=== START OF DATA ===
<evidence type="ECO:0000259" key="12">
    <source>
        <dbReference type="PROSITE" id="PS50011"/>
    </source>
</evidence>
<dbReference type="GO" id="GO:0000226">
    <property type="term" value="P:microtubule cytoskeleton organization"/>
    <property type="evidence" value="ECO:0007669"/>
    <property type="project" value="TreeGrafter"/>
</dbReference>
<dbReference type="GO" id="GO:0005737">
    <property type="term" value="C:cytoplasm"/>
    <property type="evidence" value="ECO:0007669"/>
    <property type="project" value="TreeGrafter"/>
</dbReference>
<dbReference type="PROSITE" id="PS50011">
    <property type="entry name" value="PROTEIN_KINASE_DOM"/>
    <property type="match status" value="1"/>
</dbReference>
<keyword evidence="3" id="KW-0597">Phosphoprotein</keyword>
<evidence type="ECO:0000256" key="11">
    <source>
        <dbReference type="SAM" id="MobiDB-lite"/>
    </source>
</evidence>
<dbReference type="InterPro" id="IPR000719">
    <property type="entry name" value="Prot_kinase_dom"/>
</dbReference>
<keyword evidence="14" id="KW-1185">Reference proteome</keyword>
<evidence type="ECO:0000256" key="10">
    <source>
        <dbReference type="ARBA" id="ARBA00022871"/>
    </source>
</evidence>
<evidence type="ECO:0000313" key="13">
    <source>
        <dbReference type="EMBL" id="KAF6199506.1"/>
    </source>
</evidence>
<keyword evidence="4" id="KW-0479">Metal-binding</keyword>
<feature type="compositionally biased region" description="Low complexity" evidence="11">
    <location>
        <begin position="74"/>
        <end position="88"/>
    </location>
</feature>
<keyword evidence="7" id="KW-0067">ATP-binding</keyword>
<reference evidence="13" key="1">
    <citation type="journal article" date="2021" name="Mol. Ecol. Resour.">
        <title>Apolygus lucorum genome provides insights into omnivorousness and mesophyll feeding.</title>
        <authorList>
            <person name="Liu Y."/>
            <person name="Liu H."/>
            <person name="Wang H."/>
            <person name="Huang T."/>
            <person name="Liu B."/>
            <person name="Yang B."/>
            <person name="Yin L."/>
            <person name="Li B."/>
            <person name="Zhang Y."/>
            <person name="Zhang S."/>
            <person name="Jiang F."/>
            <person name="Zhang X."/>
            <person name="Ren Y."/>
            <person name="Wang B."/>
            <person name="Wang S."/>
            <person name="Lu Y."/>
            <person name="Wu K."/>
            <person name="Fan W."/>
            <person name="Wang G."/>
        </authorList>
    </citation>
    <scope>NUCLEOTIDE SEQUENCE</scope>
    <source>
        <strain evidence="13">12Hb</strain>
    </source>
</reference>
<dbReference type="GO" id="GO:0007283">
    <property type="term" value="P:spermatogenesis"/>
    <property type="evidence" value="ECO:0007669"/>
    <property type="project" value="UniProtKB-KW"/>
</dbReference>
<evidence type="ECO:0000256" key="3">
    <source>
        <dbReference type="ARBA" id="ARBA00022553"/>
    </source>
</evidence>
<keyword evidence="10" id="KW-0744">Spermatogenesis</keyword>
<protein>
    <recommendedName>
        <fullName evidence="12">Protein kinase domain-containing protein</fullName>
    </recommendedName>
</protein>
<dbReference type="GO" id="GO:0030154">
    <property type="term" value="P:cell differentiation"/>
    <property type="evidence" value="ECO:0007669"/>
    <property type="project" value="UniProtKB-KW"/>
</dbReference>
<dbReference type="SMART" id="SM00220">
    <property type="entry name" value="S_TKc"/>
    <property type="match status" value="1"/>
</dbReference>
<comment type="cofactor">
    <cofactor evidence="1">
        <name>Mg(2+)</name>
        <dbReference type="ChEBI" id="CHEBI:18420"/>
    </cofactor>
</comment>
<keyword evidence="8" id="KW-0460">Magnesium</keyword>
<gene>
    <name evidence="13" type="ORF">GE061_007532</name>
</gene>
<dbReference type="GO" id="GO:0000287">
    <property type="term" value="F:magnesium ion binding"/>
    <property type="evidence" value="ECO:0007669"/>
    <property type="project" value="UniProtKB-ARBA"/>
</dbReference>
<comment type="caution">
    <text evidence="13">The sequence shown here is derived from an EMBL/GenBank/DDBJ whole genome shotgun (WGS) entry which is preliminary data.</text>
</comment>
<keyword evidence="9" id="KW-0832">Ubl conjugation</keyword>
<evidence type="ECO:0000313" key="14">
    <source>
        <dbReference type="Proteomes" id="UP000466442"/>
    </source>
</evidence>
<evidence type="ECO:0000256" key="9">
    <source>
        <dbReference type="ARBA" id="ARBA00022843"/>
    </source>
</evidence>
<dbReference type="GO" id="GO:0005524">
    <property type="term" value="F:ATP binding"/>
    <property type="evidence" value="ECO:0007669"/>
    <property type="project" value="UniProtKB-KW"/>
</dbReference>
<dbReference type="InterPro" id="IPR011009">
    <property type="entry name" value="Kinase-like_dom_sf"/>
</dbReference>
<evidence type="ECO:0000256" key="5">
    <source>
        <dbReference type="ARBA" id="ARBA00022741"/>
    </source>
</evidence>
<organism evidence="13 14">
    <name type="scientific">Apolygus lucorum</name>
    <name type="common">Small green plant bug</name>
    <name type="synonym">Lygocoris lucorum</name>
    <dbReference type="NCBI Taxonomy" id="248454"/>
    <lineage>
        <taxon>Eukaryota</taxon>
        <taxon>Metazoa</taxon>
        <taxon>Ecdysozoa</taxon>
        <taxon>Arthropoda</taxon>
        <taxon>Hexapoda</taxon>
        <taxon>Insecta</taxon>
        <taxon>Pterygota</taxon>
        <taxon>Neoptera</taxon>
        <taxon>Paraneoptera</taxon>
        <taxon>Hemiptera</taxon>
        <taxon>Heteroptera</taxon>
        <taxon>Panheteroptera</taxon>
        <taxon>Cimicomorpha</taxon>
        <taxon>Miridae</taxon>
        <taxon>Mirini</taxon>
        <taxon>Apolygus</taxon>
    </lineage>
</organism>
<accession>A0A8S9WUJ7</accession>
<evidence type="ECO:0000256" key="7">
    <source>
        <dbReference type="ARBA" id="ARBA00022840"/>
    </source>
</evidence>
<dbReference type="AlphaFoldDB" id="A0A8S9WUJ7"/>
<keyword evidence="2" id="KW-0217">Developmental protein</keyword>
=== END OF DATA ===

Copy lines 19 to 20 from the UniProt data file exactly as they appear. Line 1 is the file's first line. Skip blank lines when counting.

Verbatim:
</dbReference>
<keyword evidence="3" id="KW-0597">Phosphoprotein</keyword>